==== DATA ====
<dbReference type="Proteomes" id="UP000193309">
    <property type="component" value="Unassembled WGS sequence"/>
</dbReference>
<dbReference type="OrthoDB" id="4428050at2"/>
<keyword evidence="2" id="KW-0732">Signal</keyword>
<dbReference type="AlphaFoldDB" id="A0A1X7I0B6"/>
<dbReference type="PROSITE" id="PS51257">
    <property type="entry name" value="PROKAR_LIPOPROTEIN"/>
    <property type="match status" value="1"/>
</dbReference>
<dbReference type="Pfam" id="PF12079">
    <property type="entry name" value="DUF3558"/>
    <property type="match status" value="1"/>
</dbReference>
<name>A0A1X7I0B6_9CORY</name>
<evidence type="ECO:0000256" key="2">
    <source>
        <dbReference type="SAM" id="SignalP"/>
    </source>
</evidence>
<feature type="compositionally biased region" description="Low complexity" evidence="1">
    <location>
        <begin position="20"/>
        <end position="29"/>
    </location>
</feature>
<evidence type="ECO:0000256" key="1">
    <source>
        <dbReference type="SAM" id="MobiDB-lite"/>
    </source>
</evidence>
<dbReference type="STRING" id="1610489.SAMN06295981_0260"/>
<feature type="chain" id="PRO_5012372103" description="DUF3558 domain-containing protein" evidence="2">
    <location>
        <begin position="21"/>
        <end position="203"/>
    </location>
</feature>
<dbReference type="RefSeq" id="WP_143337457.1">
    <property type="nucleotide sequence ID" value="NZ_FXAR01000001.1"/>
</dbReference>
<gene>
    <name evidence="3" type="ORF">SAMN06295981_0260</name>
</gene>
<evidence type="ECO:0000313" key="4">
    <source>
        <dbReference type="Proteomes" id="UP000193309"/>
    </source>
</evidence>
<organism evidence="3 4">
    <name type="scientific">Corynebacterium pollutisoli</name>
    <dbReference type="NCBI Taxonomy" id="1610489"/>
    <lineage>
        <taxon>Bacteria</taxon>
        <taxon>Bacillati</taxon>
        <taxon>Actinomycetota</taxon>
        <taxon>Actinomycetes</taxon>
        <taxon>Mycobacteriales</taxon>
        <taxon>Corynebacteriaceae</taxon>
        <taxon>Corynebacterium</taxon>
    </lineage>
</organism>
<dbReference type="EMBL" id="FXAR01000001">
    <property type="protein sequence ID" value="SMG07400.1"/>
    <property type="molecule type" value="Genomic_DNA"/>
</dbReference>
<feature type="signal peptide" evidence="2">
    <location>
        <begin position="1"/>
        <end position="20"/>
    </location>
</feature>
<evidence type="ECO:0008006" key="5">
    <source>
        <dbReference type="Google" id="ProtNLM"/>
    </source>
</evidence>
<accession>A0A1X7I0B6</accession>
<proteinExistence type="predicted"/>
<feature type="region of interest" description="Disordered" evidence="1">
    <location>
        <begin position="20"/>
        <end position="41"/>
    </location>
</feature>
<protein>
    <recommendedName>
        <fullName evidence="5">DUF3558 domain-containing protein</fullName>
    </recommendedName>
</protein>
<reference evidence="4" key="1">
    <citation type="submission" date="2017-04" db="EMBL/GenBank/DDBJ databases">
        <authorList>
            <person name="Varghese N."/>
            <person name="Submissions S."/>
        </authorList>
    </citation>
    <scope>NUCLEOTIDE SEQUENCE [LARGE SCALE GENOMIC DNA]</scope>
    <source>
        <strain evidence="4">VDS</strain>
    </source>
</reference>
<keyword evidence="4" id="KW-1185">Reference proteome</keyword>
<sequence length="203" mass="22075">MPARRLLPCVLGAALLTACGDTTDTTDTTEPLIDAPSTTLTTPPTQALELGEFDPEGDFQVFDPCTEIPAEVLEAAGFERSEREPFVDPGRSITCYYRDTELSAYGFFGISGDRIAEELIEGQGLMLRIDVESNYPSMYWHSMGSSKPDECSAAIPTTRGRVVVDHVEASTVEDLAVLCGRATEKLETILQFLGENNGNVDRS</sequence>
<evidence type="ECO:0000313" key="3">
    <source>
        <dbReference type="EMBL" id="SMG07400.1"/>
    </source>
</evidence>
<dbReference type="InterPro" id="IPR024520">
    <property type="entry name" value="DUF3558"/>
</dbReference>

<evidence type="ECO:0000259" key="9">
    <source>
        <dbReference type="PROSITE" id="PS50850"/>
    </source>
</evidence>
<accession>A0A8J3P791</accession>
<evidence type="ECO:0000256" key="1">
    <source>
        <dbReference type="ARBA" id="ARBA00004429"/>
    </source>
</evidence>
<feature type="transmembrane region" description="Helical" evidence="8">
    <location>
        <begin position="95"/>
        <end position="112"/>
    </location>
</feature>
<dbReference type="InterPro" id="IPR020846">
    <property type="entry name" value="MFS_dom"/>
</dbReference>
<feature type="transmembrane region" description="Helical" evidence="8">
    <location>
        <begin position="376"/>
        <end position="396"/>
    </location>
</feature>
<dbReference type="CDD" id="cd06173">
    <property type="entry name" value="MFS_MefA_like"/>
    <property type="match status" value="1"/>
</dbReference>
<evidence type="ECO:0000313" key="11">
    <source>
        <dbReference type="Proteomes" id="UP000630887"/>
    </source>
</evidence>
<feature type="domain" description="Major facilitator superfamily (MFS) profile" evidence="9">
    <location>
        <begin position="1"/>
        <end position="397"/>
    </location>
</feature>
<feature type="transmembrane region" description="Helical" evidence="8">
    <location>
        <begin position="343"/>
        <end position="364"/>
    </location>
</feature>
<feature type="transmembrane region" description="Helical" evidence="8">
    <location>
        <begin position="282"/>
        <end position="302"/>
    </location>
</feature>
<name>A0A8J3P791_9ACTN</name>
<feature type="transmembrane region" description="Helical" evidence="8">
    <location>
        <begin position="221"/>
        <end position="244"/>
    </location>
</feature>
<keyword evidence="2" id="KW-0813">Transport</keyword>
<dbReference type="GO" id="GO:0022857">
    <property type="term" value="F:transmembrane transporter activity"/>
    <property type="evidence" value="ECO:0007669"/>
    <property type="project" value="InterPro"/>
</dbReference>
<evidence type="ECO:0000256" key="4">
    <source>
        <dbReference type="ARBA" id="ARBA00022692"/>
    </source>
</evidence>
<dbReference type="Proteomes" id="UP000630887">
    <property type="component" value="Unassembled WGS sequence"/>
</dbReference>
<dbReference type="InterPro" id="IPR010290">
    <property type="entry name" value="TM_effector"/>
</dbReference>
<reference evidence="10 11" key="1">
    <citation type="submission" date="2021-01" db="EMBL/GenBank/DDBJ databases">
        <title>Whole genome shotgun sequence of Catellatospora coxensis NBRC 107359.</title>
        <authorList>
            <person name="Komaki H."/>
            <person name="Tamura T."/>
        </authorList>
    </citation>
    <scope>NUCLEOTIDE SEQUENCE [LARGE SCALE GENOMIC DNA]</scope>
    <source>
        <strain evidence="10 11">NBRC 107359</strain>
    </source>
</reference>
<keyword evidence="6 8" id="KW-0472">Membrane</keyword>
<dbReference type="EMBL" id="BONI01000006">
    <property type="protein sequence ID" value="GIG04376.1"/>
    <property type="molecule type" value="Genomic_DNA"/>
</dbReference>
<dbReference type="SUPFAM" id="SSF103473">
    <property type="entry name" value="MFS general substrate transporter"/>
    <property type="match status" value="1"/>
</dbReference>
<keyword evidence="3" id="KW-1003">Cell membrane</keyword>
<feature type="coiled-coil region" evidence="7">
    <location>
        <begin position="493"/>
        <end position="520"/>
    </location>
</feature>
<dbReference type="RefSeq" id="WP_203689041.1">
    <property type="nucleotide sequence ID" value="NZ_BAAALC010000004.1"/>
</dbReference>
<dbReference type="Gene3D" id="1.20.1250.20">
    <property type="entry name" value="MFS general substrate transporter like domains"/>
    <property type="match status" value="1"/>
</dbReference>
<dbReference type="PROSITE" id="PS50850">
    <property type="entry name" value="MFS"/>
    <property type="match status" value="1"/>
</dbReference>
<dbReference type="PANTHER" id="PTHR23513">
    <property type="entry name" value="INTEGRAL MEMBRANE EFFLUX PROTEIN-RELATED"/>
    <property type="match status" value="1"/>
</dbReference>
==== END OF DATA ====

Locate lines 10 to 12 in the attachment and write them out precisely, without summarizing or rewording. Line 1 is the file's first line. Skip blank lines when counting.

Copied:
</dbReference>
<dbReference type="Pfam" id="PF12079">
    <property type="entry name" value="DUF3558"/>